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You can wash this smartphone with water and soap

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Fact 1: Phones get dirty. 

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Fact 2: Most phones don’t like water very much. Soap, even less. 

Enter Kyocera’s new phone, launched in Japan on Thursday.

Called Kyocera rafre, it’s not only resistant to water; it can also withstand hot water and soap without any trouble. 

You can also use rafre’s touchscreen with wet hands or when wearing gloves. And in accordance to the kitchen theme, the phone comes with a preinstalled cooking app which can be operated with hand gestures. 

In terms of specs, the Kyocera rafre is an entry-level phone, with a 5-inch screen, 2GB of RAM, 16GB of memory, a 13-megapixel camera, a 3,000mAh battery and (pleasant surprise) Android 7.0.

Interestingly, the phone does not have a traditional speaker (and thus, no earpiece speaker hole, which makes it more resistant to liquids, dirt and dust). Instead, it uses the “smart sonic receiver” technology which transmits sound via vibrations — somewhat similar to Xiaomi’s forward-looking Mi Mix.

Interestingly, the rafre is not the first soap-resistant phone out there. That honor belongs, according to Kyocera, to its predecessor, the DIGNO rafre. There’s a difference though. The new device is resistant to both foaming hand and body soap, while the older phone was only resistant to the former.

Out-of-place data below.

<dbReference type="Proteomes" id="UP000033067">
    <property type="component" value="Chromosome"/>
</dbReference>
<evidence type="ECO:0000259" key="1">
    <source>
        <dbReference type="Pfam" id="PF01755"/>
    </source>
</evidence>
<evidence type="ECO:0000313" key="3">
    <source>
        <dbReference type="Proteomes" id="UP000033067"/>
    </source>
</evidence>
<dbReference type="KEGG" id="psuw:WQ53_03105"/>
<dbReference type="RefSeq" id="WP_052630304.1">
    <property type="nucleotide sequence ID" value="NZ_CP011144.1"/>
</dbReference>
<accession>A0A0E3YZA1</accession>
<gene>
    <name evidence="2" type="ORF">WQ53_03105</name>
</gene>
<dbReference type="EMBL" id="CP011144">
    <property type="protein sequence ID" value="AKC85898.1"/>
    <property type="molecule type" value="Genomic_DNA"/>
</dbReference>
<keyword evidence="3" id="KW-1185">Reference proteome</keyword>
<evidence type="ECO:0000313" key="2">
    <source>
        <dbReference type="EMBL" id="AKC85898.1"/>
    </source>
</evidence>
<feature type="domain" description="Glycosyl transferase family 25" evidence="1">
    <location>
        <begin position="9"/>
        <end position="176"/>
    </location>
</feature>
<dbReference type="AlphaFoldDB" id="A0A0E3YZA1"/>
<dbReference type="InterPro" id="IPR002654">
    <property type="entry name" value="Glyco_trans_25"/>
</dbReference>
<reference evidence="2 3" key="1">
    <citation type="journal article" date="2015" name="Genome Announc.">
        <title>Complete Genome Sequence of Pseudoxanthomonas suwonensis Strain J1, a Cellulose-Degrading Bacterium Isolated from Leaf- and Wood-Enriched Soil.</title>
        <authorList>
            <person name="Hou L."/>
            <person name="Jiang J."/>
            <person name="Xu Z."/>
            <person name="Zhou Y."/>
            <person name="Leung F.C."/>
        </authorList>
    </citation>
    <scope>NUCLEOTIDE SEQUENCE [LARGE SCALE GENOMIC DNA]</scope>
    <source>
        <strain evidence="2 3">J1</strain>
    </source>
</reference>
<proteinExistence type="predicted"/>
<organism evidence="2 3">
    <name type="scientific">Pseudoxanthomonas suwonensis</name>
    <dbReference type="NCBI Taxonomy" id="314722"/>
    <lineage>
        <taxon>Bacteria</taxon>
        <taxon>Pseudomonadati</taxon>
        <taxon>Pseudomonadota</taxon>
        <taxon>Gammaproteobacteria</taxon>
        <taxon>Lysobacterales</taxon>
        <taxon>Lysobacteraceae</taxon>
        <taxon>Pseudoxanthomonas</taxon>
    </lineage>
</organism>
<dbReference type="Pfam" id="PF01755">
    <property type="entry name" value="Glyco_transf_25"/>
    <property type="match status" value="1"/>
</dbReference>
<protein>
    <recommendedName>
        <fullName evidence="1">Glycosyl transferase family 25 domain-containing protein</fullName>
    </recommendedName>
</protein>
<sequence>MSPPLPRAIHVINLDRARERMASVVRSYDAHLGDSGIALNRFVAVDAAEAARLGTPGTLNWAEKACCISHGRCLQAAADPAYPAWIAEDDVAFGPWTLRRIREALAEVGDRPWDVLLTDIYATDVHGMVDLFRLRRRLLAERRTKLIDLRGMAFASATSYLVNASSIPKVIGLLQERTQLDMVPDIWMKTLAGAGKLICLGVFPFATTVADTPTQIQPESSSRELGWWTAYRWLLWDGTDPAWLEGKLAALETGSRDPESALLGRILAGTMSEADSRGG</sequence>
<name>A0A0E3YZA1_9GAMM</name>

The Kyocera rafre will launch in Japan in March 2017 in three colors:…

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How will oil prices shape the Covid-19 recovery in emerging markets?

Oxford Business Group

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How will oil prices shape the Covid-19 recovery in emerging markets?
– After falling significantly in 2020, oil prices have returned to pre-pandemic levels
– The rise has been driven by OPEC+ production cuts and an improving economic climate
– Higher prices are likely to support a rebound in oil-producing emerging markets
– Further virus outbreaks or increased production would pose challenges to price stability

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A combination of continued production cuts and an increase in economic activity has prompted oil prices to return to pre-pandemic levels – a factor that will be crucial to the recovery of major oil-producing countries in the Middle East and Africa.

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In the wake of the Saudi-Russia price war in early 2020, Brent crude prices fell from around $60 a barrel in February that year to two-decade lows of $20 a barrel in late April, as supply increased and demand plummeted. The value of WTI crude – the main benchmark for oil in the US – fell to record lows of around $40 a barrel last year on the back of a lack of storage space.

While global demand for oil remains low, one factor credited with reversing the trend is the decision to make significant cuts to oil production, which subsequently tightened global supplies.

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